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In the early 1990's I met the Hungarian shaman Joska Soos, who was then living in Antwerp, Belgium. Over the years I bought Tibetan singing bowls and Tibetan rituals items from him. He told me that he had bought many ritual items from the Buddhist lamas, the red-hats of the Karmapa order, in London in the 1981. They had brought all their ritual items with them when they fled Tibet in 1959. They were short on money and they had decided to sell their personal belongings. Joska intended to start a shamanic center in Belgium, but that never realized. The items were sitting in his living room, and in his special shamanization room where he was doing his 'shamanizations' and energy work for clients. The items I bought from him were from this special room.
Now it is time for them to move on to the right person.
If you are interested, email me at firstname.lastname@example.org, and let me know your shipping address so I can calculate postage. Payment with check or money order. I ship only to USA addresses. No international shipping.
All the items are from pre-1959.
Tibetan Bell and Dorje
This is a pair and they are sold together.
Notice the vajra parts are eight pronged.
The bell is bronze and is 8 1/2" tall.
The dorje is bronze and is 7" long.
Price: $ 1000
Tibetan Lama Bell
The bell is the most common and indispensable musical instrument in tantric Buddhist ritual. Gods and apotheosized lamas alike hold this popular symbol, along with the thunderbolt in their hands. The bell has an elemental function and its sound, like those made by the trumpet and the drum, is regarded as auspicious; it is said to drive away evil spirits. Like the church bell, the Buddhist hand bell sends the message to evil spirits that they must stay away from the consecrated area where the ritual is being performed.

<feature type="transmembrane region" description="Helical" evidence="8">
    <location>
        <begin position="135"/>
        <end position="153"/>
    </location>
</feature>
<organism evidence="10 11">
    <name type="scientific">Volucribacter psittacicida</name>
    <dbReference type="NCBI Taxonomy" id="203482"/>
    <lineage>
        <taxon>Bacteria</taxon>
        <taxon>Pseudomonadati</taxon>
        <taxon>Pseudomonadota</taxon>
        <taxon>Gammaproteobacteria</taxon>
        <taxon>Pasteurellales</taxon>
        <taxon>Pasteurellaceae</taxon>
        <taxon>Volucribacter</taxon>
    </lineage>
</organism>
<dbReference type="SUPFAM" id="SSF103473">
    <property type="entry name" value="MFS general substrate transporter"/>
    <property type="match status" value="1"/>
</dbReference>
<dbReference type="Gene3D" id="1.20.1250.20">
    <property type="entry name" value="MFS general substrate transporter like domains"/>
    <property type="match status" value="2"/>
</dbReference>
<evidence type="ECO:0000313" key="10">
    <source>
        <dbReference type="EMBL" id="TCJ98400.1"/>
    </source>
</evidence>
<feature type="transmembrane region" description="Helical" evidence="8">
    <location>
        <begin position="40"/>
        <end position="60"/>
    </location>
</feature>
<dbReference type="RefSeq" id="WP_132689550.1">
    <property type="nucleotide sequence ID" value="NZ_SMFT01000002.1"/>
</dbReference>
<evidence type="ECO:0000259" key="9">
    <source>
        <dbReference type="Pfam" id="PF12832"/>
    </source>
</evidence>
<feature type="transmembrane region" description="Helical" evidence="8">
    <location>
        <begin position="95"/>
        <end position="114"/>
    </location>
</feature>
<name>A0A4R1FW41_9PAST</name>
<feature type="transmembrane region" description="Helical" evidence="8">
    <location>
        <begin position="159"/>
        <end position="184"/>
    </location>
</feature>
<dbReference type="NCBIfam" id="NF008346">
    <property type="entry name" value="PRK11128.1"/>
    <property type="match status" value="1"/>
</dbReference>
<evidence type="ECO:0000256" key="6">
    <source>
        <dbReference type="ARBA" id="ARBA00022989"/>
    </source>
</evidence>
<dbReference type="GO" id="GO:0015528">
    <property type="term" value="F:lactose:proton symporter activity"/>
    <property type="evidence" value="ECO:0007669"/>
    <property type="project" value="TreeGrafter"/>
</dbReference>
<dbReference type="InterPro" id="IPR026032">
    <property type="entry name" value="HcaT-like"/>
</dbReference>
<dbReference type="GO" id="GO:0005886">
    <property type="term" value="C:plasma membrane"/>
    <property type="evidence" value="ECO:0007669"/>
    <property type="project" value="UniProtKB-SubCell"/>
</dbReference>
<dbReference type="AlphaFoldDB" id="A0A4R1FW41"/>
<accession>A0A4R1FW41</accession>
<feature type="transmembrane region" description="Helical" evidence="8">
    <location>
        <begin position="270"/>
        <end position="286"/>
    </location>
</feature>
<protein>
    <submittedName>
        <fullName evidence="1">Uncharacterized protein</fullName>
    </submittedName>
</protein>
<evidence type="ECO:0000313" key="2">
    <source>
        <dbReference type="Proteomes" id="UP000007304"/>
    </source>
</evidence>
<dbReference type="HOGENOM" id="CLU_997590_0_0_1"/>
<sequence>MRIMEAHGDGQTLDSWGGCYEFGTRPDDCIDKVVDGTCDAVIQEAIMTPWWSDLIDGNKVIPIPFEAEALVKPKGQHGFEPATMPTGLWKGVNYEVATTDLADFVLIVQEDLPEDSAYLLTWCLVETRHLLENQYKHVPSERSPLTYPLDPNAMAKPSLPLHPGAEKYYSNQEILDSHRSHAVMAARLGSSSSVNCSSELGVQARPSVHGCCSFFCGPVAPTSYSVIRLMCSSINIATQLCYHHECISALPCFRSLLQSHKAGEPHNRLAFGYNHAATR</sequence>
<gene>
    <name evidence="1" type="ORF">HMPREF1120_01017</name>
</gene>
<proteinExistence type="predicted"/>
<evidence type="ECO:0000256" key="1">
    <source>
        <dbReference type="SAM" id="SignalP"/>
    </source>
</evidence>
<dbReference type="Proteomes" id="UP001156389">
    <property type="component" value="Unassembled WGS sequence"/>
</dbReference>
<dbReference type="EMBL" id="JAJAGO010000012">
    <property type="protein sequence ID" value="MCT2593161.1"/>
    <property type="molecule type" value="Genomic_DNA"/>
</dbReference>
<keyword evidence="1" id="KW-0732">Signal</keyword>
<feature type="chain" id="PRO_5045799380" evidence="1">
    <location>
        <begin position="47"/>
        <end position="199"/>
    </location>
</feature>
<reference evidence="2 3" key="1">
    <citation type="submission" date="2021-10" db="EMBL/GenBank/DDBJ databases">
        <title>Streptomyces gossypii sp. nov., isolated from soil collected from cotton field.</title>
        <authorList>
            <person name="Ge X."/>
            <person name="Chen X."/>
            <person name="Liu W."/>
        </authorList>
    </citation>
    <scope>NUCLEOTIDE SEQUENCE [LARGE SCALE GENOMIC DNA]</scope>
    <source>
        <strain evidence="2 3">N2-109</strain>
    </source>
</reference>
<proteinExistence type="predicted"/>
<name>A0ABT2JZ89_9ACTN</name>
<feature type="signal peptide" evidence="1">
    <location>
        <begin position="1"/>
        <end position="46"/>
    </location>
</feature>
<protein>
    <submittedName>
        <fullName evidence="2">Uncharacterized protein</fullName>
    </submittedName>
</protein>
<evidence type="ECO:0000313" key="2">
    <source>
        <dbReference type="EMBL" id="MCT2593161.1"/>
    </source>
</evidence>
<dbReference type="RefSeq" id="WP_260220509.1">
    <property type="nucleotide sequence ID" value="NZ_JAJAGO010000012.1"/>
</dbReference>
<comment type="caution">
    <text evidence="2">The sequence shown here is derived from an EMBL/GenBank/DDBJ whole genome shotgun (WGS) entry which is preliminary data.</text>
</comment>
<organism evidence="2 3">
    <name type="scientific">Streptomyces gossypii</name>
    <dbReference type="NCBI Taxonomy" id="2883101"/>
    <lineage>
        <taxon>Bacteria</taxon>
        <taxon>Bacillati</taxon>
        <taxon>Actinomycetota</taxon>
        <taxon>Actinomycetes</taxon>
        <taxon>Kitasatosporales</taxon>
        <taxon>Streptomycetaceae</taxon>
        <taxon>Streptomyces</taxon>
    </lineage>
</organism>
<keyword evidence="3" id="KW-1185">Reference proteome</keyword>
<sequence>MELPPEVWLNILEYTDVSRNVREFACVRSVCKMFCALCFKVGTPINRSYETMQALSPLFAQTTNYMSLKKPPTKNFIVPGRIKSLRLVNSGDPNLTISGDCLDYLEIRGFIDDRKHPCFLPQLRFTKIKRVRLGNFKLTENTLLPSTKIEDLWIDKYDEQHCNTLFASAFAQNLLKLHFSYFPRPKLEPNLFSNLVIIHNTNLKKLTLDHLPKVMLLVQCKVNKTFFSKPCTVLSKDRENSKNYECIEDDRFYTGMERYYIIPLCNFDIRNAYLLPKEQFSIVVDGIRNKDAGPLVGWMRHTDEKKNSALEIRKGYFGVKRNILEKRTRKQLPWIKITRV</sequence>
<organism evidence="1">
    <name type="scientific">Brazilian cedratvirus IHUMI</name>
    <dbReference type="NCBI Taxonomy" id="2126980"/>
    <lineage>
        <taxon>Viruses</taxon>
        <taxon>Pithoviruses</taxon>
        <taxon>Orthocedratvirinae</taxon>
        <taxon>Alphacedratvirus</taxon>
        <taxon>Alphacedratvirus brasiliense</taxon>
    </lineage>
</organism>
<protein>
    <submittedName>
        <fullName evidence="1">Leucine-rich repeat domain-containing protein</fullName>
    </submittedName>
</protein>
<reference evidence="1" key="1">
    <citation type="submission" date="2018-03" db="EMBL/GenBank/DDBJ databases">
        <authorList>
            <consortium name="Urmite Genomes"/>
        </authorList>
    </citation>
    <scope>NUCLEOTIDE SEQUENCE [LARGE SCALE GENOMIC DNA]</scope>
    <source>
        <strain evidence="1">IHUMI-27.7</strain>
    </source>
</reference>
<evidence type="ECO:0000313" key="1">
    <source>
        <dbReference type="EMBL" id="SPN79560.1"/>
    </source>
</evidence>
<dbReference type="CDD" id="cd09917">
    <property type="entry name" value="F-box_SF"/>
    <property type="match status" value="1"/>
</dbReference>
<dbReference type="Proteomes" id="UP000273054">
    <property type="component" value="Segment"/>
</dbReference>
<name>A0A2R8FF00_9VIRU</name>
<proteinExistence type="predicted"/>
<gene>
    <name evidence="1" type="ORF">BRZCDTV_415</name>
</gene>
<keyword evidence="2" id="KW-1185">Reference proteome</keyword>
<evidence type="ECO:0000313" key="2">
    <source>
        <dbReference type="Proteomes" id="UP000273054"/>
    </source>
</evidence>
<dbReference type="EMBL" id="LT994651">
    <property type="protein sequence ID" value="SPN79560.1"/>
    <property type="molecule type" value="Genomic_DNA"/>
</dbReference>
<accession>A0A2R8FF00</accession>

Dorje is a Sanskrit word meaning thunderbolt and diamond. The diamond is strong and has the ability to cut any surface but it does not itself. The thunderbolt is a powerful and irresistible force of enlightenment. The Tibetan Dorje symbolizes firmness and power of spirit. It is a symbol for the nature of reality, or sunyata. It indicating endless creativity, potency, and skillful activity. The double Dorje represents that which cannot be destroyed, but which destroys all evil. Known for its double facets, the shape of the Dorje symbolizes the two forms of truth, relative and absolute. The brass center sphere is the sphere of reality.
In tantric rituals it symbolizes the male principal. It is held in the right hand for rituals.
Tibetan Phurba Ritual Tool
Rare iron (one-piece iron, no bronze parts; could be meteoritic) ritual dagger.
Probably from the 19th century.
This is a unique object made using the lost wax method. First, the dagger was carved from wax, which was then covered in clay, which hardened, then the clay/wax was heated so that the wax melted and drained out through a small hole leaving a clay mold. Then the metal was melted and the alloy liquid poured into the mold. Once cool, the clay was removed, revealing the dagger.
The most immediately distinctive part is the three-sided triangular blade, which is said to represent the unity of the three bodies of the Buddha, brought to a single point to subjugate evil spirits or negative emotional states, as well as to avert obstacles. The three blades, and the three segments of the dagger (head, shaft, blade) represent the three spirit worlds: the sky above and beyond, the earth plane where we presently exist, and the underworld below. The power of the phurba to transform the three negative energies, known as the three poisons: attachment, ignorance, and aversion.